The Turkish air force has received its first Boeing KC-135R tanker with major upgrades to its flightdeck.

The ‘Block 45’ modification sees the flightdeck extensively updated with liquid crystal displays, computer updates, as well as a new radio altimeter, autopilot, and digital flight director, says the US Air Force Life Cycle Management Center.

Turkish KC-135R

Source: US Air Force

A Turkish KC-135R at Field Aerospace, in Oklahoma City, Oklahoma. The aircraft recently received the Block 45 modification

The work involves replacing 63 parts, including analogue instruments that are either hard to maintain or obsolete. The second of seven Turkish KC-135Rs is now undergoing the upgrade, with the entire fleet to be updated by “no later than 2023”.

The Life Cycle Management Center led the work, which was conducted at Field Aerospace in Oklahoma City, Oklahoma.

“Turkey is a key ally in a very strategically important part of the world,” says James Conley, a Foreign Military Sales programme manager with the USAF’s Mobility and Training Aircraft Directorate’s Legacy Tanker Division.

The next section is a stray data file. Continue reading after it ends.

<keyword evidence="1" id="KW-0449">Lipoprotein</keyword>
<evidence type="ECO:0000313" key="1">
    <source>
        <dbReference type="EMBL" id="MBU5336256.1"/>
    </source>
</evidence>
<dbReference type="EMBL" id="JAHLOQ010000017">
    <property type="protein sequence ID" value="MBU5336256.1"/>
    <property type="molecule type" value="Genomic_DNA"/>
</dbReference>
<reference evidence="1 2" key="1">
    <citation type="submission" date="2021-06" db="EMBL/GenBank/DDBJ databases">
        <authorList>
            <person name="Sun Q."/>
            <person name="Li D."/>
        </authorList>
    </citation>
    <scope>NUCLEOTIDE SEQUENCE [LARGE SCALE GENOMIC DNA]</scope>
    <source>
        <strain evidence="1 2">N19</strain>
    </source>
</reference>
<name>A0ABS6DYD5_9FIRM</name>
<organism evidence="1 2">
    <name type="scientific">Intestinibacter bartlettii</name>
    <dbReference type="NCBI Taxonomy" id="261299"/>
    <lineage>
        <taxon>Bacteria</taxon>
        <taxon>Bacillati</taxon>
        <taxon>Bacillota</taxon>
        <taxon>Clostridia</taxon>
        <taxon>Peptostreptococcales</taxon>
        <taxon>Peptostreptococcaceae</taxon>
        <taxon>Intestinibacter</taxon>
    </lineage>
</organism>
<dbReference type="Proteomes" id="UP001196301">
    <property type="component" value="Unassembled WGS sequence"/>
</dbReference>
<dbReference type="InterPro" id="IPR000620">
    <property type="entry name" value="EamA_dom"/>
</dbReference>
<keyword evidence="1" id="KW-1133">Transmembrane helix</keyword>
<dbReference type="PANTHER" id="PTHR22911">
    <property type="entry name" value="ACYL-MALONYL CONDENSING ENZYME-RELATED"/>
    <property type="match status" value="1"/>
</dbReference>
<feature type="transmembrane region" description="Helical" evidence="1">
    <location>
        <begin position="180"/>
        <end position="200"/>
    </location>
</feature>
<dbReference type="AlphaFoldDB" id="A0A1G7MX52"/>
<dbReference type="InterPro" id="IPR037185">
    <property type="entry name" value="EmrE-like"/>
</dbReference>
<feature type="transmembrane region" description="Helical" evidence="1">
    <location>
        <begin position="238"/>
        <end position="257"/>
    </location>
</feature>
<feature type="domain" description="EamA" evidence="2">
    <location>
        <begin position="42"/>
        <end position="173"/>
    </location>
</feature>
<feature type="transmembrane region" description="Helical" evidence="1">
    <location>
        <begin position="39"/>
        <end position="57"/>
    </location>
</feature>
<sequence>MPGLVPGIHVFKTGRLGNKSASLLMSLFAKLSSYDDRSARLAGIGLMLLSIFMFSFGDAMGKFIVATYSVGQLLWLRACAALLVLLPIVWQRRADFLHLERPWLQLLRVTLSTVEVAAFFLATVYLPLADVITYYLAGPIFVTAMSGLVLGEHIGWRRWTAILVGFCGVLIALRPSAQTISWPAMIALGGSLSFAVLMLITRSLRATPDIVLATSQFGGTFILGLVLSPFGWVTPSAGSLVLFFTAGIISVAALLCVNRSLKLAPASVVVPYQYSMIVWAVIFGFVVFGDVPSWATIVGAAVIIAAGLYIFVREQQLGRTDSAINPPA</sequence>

“Block 45 makes it so much easier for pilots to operate the aircraft and notice malfunctions faster. It also helps with sustainment of the aircraft in the long run.”

USAF KC-135s are also receiving the Block 45 update, which has improved availability, says Block 45 programme manager John Wilson.

“Taking out old antiquated gauges and systems and bringing them up to date [with Block 45] has saved us thousands of [maintenance] hours a year,” he says.

He adds that prior to Block 45, the autopilot averaged 500 flight hours between failures, now it is averaging 49,000 flight hours between failures. 

Cirium fleets data indicates that the KC-135 is still used by four air forces, with 417 examples in services.

The biggest user is the USAF, with 396, followed by France with 11, Turkey with seven, and Chile with three. The average age of the global fleet is 60 years.